PART 39—AIRWORTHINESS DIRECTIVESEnd Part Start Amendment Part
1. The authority citation for part 39 continues to read as follows:End Amendment Part
2. The FAA amends § 39.13 by adding the following new AD:End Amendment Part
2007-06-14 EADS SOCATA: Amendment 39-14995; Docket No. FAA-2006-26180; Directorate Identifier 2006-CE-59-AD.
(a) This airworthiness directive (AD) becomes effective April 20, 2007.
(c) This AD applies to Model TBM 700 airplanes, serial numbers 285 through 304 and 307, certificated in any category.
(d) The mandatory continuing airworthiness information (MCAI) states the Start Printed Page 12550discovery of propeller control cables with a defective crimping. Two cable ends were found uncrimped at the factory after an engine run-up test, and one cable end was also found uncrimped on the first 100-hour time-in-service aircraft maintenance check. If not corrected, an incorrect crimping of the propeller control lever cable could generate a decrease of the propeller revolutions per minute which could result in loss of power.
Actions and Compliance
(e) Unless already done, within the next 50 hours time-in-service (TIS) after April 20, 2007 (the effective of this AD), inspect for the batch number identification and replace defective control cables as necessary in accordance with the paragraph B. of the “ACCOMPLISHMENT INSTRUCTIONS” of EADS SOCATA TBM Aircraft Mandatory Alert Service Bulletin SB 70-123, dated October 2004.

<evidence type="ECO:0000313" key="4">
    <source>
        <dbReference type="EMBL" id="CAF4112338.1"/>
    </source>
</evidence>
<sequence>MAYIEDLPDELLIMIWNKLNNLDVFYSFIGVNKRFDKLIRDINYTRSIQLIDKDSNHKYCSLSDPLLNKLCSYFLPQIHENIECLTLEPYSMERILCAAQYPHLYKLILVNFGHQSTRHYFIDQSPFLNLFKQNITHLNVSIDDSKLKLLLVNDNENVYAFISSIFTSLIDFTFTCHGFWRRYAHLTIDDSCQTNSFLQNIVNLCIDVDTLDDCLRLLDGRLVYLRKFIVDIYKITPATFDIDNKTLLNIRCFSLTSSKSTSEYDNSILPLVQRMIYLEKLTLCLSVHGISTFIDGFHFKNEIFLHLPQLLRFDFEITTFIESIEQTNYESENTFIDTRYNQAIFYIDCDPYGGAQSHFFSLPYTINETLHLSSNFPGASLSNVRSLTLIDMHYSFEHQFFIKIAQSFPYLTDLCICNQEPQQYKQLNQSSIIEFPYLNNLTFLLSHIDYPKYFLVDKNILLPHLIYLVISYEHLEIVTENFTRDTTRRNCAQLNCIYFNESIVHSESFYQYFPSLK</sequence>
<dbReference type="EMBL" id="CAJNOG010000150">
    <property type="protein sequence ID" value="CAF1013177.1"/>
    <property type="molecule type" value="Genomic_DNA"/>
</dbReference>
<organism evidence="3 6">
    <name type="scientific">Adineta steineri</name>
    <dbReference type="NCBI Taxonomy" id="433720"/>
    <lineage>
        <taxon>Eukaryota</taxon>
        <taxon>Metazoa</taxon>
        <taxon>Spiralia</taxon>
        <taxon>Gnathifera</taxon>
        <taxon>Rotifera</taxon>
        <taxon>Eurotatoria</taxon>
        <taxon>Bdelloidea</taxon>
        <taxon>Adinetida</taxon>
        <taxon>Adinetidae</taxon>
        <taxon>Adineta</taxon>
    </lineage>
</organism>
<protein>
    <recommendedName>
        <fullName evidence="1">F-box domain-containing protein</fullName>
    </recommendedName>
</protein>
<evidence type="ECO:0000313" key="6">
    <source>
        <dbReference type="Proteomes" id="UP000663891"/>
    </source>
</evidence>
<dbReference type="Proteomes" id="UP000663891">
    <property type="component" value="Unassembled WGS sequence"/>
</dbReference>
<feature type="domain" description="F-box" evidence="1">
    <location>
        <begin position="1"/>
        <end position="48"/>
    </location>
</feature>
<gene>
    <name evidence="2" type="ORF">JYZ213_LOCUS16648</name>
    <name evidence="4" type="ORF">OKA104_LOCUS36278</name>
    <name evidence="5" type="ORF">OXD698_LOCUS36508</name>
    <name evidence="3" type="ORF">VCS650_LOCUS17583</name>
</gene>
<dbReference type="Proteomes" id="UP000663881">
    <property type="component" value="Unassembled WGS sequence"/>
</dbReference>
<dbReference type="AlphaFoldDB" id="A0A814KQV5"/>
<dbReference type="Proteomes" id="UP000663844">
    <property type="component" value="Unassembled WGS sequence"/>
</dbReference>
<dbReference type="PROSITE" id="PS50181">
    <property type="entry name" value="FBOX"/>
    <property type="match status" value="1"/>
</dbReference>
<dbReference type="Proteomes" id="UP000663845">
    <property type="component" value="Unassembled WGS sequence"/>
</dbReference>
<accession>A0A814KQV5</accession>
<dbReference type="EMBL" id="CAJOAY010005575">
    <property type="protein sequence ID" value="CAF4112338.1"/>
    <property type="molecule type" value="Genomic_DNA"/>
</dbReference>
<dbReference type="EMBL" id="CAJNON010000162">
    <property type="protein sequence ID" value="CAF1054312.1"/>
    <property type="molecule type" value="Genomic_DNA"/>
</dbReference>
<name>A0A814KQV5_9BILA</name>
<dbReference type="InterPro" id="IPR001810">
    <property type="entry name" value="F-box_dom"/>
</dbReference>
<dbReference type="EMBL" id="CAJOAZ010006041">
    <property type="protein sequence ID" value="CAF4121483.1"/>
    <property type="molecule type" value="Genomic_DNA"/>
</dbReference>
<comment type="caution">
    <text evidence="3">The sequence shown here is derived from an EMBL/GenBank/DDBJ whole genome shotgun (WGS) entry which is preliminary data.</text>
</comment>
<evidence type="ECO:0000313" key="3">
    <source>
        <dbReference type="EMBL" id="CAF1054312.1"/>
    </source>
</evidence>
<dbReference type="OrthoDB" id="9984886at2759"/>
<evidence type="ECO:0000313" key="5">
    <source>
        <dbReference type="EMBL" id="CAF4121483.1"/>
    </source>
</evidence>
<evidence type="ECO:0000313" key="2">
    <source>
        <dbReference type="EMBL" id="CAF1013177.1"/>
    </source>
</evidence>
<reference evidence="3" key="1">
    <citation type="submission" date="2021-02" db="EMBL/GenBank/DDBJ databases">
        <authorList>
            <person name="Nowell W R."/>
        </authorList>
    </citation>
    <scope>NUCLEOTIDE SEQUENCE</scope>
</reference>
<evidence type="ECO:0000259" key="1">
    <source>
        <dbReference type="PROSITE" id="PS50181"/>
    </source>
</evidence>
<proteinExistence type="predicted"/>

FAA AD Differences
This AD differs from the MCAI, the French Direction générale de l' aviation civile (DGAC) AD No. F-2004-175, dated November 10, 2004, as follows:
(1) The requirement of paragraph 3.1 of DGAC AD No. F-2004-175, dated November 10, 2004, was based on the urgency in November 2004. However, in 2007, this action is not necessary.
(2) For the requirement of paragraph 3.2 of DGAC AD No. F-2004-175, dated November 10, 2004, the FAA has determined the seriousness of the condition does not warrant a compliance time of 25 hours TIS; we require instead a compliance time of 50 hours TIS.
Other FAA AD Provisions
(f) The following provisions also apply to this AD: